Faith is So Fragile
Hundreds of people gather each week to hear Sligh's music at Seacoast, where his electric guitar and vocals have become an integral part of services, Surratt said.
Support for Sligh also is strong at North Greenville University, the small Baptist school he attended for several years after leaving Bob Jones in the late 1990s. Cheryl Greene, the professor who helped Sligh hone his vocal talents, said just because Sligh may not be singing strictly Christian-themed songs shouldn't reflect on the depth of his faith. "It would be like me being in a jazz band," Greene said. "You can be a Christian or non-Christian. It's a style of music."
But Greene said she still has worries over Sligh's long-term spiritual journey. "Is he going to stand strong by his true Christian morals?" Greene said. "Christianity is a lifestyle ... and there are things in your life that you do need to stand for."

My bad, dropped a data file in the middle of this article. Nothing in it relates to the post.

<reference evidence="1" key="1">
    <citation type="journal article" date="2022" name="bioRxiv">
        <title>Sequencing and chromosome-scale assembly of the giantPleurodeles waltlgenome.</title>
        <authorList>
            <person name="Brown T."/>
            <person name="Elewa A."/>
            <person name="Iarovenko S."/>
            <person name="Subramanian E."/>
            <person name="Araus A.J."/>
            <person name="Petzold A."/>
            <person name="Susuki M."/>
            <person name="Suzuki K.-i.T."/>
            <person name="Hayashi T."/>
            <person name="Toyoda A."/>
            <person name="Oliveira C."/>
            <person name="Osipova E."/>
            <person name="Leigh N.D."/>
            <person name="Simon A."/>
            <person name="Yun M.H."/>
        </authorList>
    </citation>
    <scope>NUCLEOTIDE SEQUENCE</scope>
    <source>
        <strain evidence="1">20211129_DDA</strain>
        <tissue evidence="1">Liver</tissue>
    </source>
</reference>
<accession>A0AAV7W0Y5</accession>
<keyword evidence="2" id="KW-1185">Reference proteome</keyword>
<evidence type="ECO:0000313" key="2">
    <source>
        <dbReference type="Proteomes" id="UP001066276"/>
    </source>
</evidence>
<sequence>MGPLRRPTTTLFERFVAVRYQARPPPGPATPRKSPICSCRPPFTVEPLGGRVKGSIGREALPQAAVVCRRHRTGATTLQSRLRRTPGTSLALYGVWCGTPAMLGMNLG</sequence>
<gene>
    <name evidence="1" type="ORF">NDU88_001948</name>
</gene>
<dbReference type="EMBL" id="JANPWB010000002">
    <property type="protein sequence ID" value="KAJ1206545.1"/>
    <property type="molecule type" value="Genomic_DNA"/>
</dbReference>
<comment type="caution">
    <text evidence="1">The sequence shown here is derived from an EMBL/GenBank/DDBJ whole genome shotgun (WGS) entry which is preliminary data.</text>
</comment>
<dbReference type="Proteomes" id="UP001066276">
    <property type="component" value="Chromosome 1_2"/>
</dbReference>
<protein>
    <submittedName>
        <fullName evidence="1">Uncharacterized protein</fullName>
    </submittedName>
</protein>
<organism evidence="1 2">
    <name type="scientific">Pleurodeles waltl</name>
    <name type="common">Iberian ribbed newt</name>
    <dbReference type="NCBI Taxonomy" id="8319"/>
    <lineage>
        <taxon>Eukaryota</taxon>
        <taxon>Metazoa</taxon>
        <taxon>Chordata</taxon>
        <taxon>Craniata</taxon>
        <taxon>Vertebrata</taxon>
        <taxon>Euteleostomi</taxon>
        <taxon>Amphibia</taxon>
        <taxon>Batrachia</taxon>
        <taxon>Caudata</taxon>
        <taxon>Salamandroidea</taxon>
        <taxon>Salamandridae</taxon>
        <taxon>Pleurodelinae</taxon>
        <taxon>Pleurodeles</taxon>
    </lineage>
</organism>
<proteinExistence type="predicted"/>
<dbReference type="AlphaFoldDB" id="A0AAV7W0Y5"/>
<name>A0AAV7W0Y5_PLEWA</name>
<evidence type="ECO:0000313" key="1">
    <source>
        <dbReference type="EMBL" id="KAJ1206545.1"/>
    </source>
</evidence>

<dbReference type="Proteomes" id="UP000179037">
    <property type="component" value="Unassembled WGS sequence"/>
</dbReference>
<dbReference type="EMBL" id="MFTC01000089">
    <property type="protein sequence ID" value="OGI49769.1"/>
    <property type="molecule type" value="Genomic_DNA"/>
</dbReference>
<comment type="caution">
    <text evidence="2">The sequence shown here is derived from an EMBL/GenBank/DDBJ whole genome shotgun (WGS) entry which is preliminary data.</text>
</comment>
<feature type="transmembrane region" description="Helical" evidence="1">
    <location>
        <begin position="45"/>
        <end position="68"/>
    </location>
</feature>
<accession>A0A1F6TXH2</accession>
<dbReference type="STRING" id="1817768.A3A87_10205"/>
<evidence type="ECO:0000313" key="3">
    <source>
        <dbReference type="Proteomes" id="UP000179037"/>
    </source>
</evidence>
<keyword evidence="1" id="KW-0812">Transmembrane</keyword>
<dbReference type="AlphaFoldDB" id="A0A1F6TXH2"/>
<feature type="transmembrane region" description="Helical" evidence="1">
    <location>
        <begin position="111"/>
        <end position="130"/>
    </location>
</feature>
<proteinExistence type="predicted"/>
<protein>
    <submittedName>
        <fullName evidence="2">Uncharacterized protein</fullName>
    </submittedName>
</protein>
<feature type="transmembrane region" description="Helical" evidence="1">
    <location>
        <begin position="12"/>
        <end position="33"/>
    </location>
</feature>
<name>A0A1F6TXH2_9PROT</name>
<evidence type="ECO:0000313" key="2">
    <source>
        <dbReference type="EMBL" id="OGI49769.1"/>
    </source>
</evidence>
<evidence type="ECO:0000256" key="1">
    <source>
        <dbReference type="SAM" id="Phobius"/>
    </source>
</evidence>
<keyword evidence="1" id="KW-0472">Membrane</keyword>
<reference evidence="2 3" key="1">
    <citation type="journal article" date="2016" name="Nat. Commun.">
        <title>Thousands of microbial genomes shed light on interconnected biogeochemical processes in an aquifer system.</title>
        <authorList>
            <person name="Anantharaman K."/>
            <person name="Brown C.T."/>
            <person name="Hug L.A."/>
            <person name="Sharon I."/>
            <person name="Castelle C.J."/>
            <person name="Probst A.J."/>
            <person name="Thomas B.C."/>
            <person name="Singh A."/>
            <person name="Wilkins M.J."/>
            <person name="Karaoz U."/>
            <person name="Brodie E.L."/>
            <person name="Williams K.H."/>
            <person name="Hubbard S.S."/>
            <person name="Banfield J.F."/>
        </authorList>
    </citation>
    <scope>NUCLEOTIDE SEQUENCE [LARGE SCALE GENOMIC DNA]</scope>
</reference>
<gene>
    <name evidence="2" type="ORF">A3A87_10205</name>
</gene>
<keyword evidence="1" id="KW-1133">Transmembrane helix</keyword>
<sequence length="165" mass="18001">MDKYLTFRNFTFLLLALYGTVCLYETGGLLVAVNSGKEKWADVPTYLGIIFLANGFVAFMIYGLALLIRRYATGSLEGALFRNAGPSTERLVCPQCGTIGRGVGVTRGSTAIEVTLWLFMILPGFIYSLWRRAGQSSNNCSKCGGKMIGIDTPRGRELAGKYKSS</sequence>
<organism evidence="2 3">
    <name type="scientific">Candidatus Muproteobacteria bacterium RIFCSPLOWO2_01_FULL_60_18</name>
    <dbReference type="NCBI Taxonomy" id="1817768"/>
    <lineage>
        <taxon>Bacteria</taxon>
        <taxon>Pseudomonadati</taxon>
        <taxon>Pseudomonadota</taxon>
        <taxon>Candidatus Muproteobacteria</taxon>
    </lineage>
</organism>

What a non-issue. Do these people have a problem with the guy appearing on a show called "American Idol" in the first place? Obviously not. So what's the big deal?
And moreover, why is his religion everyone's business anyway? It's not atheists who are raising a ruckus about this - it's his supposed fans.
I understood that one's relationship to God or Jesus or the Flying Spaghetti Monster or whoever was between you and Him/Her/It. In fact, that has been a staple of the Protestant Church - that no earthly authority or peer has any say in your relationship to whoever. That has changed, slowly, during the course of the evangelical movement in America. It now resembles the Puritan ethic, when everyone knew everyone else's business and constantly eyed each other for hidden flaws. Well, they found them all right.